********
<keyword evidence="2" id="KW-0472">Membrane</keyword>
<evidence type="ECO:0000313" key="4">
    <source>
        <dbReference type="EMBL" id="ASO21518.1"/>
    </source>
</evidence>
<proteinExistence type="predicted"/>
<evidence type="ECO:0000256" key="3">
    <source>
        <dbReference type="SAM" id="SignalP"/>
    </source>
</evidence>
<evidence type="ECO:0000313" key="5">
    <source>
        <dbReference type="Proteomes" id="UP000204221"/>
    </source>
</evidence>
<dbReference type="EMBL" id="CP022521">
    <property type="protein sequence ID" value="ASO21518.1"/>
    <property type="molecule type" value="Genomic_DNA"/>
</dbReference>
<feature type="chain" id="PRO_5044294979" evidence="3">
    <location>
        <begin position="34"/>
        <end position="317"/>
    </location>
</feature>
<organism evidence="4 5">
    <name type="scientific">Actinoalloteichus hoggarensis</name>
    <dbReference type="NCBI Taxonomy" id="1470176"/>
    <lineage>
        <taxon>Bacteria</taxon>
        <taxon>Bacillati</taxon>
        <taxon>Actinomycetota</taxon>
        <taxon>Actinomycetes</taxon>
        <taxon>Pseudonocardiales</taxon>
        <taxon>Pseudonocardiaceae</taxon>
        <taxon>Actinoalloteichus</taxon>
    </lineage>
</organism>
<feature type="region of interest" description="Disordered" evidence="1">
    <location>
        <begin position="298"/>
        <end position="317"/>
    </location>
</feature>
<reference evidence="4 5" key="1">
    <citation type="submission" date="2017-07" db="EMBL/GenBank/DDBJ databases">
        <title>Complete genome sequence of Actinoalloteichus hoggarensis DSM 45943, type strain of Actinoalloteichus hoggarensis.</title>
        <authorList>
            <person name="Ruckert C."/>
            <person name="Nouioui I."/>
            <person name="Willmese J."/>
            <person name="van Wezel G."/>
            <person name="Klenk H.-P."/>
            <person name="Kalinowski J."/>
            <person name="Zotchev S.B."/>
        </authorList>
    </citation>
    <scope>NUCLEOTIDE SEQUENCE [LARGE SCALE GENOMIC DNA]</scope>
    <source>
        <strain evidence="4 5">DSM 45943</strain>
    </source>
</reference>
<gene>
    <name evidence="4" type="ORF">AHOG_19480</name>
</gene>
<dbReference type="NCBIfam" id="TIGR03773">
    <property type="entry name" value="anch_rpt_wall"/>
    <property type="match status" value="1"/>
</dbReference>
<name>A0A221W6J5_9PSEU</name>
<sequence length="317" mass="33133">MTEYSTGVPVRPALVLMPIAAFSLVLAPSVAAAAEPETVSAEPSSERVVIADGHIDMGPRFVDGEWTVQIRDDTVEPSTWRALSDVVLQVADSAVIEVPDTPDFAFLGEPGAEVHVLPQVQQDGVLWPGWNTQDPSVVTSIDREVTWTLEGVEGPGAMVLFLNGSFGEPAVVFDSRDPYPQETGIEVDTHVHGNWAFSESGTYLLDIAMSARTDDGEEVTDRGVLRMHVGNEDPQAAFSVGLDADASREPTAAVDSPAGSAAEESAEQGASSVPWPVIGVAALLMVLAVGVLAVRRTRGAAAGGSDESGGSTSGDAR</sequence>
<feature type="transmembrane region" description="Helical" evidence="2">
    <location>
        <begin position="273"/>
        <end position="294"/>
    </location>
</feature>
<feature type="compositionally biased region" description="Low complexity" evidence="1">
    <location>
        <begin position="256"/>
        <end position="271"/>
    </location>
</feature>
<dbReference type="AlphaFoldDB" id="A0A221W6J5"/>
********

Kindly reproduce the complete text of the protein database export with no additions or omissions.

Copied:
<keyword evidence="2" id="KW-0472">Membrane</keyword>
<evidence type="ECO:0000313" key="4">
    <source>
        <dbReference type="EMBL" id="ASO21518.1"/>
    </source>
</evidence>
<proteinExistence type="predicted"/>
<evidence type="ECO:0000256" key="3">
    <source>
        <dbReference type="SAM" id="SignalP"/>
    </source>
</evidence>
<evidence type="ECO:0000313" key="5">
    <source>
        <dbReference type="Proteomes" id="UP000204221"/>
    </source>
</evidence>
<dbReference type="EMBL" id="CP022521">
    <property type="protein sequence ID" value="ASO21518.1"/>
    <property type="molecule type" value="Genomic_DNA"/>
</dbReference>
<feature type="chain" id="PRO_5044294979" evidence="3">
    <location>
        <begin position="34"/>
        <end position="317"/>
    </location>
</feature>
<organism evidence="4 5">
    <name type="scientific">Actinoalloteichus hoggarensis</name>
    <dbReference type="NCBI Taxonomy" id="1470176"/>
    <lineage>
        <taxon>Bacteria</taxon>
        <taxon>Bacillati</taxon>
        <taxon>Actinomycetota</taxon>
        <taxon>Actinomycetes</taxon>
        <taxon>Pseudonocardiales</taxon>
        <taxon>Pseudonocardiaceae</taxon>
        <taxon>Actinoalloteichus</taxon>
    </lineage>
</organism>
<feature type="region of interest" description="Disordered" evidence="1">
    <location>
        <begin position="298"/>
        <end position="317"/>
    </location>
</feature>
<reference evidence="4 5" key="1">
    <citation type="submission" date="2017-07" db="EMBL/GenBank/DDBJ databases">
        <title>Complete genome sequence of Actinoalloteichus hoggarensis DSM 45943, type strain of Actinoalloteichus hoggarensis.</title>
        <authorList>
            <person name="Ruckert C."/>
            <person name="Nouioui I."/>
            <person name="Willmese J."/>
            <person name="van Wezel G."/>
            <person name="Klenk H.-P."/>
            <person name="Kalinowski J."/>
            <person name="Zotchev S.B."/>
        </authorList>
    </citation>
    <scope>NUCLEOTIDE SEQUENCE [LARGE SCALE GENOMIC DNA]</scope>
    <source>
        <strain evidence="4 5">DSM 45943</strain>
    </source>
</reference>
<gene>
    <name evidence="4" type="ORF">AHOG_19480</name>
</gene>
<dbReference type="NCBIfam" id="TIGR03773">
    <property type="entry name" value="anch_rpt_wall"/>
    <property type="match status" value="1"/>
</dbReference>
<name>A0A221W6J5_9PSEU</name>
<sequence length="317" mass="33133">MTEYSTGVPVRPALVLMPIAAFSLVLAPSVAAAAEPETVSAEPSSERVVIADGHIDMGPRFVDGEWTVQIRDDTVEPSTWRALSDVVLQVADSAVIEVPDTPDFAFLGEPGAEVHVLPQVQQDGVLWPGWNTQDPSVVTSIDREVTWTLEGVEGPGAMVLFLNGSFGEPAVVFDSRDPYPQETGIEVDTHVHGNWAFSESGTYLLDIAMSARTDDGEEVTDRGVLRMHVGNEDPQAAFSVGLDADASREPTAAVDSPAGSAAEESAEQGASSVPWPVIGVAALLMVLAVGVLAVRRTRGAAAGGSDESGGSTSGDAR</sequence>
<feature type="transmembrane region" description="Helical" evidence="2">
    <location>
        <begin position="273"/>
        <end position="294"/>
    </location>
</feature>
<feature type="compositionally biased region" description="Low complexity" evidence="1">
    <location>
        <begin position="256"/>
        <end position="271"/>
    </location>
</feature>
<dbReference type="AlphaFoldDB" id="A0A221W6J5"/>